The Telegraph
Since 1st March, 1999
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Concern over progress of twin refineries

New Delhi, May 21: The Prime Minister’s Office (PMO) has asked the petroleum ministry to furnish a report on the current status of the Paradip refinery being set up by Indian Oil Corporation (IOC) and the Bhatinda refinery of Hindustan Petroleum Corporation Ltd (HPCL) in Punjab.

Sources say that the PMO has been bombarded by letters from the Orissa and Punjab governments over the fate of these two grassroots projects. A meeting will be held soon with the chief secretaries of these two states to update them on the latest developments connected with the projects.

Since both these refinery projects have been cleared by Prime Minister Atal Bihari Vajpayee himself any doubts on their implementation could prove to be an embarrassment for him.

The Bhatinda refinery has run into uncertainty because of the government’s decision to divest its stake in HPCL. There are serious differences between petroleum minister Ram Naik and disinvestment minister Arun Shourie on whether it should been made mandatory for the new owner to complete the refinery project.

Naik feels that since Vajpayee had laid the foundation stone of the Bhatinda refinery it would involve a loss of face if it is not implemented.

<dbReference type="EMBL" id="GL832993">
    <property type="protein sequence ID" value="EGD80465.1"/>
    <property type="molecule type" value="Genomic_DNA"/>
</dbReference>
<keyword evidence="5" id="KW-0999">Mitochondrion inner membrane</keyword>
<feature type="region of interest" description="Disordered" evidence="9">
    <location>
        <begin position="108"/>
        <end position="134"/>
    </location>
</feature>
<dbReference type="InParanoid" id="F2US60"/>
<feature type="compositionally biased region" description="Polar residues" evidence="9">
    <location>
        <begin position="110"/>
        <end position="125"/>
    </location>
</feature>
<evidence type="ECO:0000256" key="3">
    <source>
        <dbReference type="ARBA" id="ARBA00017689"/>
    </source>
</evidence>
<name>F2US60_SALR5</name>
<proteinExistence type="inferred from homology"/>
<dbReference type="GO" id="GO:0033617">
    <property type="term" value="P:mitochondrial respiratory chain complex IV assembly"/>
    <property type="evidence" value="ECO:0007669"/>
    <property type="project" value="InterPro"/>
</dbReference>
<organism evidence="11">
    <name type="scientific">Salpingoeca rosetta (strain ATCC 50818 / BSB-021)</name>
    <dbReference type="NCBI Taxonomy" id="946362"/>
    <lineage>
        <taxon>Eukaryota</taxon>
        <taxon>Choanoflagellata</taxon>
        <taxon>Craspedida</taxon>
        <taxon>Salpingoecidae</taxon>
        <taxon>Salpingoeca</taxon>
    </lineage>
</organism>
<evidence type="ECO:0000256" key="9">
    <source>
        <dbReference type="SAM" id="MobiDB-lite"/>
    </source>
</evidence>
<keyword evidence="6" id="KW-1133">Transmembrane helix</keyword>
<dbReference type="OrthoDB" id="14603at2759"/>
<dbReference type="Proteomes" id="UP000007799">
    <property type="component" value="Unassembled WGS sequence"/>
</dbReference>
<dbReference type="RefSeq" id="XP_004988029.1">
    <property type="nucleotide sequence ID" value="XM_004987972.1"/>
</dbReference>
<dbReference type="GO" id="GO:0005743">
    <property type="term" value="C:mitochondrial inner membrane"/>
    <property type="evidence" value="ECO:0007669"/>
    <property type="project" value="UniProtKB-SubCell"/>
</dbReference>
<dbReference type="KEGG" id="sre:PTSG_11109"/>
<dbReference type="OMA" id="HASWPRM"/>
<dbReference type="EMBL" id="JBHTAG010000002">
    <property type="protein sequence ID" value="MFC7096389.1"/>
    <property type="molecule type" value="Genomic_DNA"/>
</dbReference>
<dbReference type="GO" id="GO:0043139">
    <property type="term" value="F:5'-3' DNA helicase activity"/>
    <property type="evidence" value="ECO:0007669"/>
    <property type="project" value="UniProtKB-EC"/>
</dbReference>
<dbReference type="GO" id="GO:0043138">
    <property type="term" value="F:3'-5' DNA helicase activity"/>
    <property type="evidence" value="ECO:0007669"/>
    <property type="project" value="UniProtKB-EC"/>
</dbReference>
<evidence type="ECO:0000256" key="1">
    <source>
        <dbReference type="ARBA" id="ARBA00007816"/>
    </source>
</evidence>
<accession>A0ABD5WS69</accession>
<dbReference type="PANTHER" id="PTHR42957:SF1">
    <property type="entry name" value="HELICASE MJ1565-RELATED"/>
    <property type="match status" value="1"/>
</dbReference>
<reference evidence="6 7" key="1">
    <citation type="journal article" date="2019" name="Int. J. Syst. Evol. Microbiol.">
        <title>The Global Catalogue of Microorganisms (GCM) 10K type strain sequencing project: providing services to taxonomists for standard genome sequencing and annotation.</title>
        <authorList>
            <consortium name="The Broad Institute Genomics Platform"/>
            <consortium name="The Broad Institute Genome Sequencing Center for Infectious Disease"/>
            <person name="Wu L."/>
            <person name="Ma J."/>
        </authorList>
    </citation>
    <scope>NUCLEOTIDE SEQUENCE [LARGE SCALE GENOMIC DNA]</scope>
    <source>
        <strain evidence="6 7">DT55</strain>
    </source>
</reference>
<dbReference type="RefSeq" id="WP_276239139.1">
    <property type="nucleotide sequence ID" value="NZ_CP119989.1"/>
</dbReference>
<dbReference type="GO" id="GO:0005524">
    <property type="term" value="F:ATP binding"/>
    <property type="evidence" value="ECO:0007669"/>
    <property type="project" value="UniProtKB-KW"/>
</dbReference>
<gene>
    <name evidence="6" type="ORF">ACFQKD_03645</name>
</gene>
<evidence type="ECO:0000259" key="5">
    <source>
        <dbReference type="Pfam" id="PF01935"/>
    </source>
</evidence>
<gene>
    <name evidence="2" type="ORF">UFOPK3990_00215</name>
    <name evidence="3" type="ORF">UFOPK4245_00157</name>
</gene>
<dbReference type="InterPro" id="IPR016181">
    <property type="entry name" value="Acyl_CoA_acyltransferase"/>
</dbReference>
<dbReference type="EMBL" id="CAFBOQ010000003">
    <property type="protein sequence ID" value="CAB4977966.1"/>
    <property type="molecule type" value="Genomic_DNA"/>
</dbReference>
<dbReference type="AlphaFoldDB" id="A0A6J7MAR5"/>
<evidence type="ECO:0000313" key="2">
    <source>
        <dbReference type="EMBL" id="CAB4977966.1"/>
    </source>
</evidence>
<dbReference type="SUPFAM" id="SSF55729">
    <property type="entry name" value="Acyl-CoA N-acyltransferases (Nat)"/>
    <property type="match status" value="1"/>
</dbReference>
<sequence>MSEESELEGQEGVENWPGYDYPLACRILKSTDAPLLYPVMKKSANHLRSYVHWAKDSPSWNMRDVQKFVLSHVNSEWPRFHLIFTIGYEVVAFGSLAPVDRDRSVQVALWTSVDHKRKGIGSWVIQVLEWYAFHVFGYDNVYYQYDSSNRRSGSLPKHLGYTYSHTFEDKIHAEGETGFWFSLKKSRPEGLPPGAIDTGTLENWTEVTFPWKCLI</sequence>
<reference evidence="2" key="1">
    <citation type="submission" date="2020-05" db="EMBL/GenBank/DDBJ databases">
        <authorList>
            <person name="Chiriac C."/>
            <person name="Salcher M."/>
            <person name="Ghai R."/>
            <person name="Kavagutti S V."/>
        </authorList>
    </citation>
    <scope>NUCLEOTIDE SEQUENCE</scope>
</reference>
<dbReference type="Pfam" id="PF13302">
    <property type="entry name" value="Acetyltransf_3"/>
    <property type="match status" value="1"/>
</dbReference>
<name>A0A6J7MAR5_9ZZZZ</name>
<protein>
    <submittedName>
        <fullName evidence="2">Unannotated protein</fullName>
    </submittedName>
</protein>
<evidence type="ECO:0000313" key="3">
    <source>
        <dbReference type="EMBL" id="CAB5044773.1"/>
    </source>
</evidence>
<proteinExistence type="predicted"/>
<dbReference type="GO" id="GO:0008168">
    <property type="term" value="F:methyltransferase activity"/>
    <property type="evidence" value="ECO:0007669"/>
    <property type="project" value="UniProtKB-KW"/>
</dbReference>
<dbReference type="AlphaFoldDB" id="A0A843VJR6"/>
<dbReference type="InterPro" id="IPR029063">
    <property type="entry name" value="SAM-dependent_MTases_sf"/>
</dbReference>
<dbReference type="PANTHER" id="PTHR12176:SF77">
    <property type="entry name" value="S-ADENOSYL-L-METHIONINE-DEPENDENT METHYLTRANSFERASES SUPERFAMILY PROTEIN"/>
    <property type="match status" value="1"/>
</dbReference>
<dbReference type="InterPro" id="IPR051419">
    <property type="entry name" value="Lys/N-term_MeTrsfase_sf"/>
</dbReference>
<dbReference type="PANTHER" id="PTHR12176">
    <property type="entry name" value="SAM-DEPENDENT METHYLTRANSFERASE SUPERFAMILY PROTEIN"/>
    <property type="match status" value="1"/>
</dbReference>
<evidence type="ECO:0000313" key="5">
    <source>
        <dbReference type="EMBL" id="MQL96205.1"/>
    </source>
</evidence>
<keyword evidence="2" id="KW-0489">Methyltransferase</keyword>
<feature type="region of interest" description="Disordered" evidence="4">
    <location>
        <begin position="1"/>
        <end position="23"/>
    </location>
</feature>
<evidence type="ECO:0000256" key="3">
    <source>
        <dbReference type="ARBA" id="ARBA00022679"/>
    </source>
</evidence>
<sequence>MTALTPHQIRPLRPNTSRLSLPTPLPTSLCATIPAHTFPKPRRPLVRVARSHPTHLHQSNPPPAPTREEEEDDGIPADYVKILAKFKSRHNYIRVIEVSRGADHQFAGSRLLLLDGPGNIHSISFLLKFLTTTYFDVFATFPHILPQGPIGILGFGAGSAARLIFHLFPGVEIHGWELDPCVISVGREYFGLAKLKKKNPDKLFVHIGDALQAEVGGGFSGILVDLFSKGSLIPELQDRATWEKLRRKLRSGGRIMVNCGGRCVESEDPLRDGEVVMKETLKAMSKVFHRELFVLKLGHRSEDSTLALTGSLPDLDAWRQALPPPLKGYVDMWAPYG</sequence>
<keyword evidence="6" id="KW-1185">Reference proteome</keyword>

Shourie, however, has now veered round to the view that IOC or ONGC would complete the refinery in case the private company which takes over HPCL is not interested in going ahead with the project. However, the hitch is that IOC is expanding its own refinery at Panipat while ONGC does not have a retail marketing network. Neither of these two companies are, therefore, interested in setting up the refinery. They will, therefore, have to be forced to take up the project.

The Paradip refinery reflects a rosier picture since IOC is committed to implementing the project. The petroleum ministry is holding the Orissa government responsible for delaying the project as it first granted tax concessions to the tune of Rs 4,039 crore for the refinery and then suddenly withdrew them. This had rendered the project economically unviable. It was only after a prolonged delay that the tax concessions were restored.

Indian Oil has decided to go slow on Paradip refinery as the project cost has shot up to Rs 12,400 crore from the initial figure of Rs 8,312 crore and the demand for petroleum products is not growing at the anticipated rate. This has adversely impacted the economics of the project.

Sources said IOC has “committed'' only Rs 1,050 crore in the project now. An expenditure of Rs 558 crore has been incurred on pre-project activities like dredging and reclamation of the 3,347 acres acquired for the refinery on the eastern coast.

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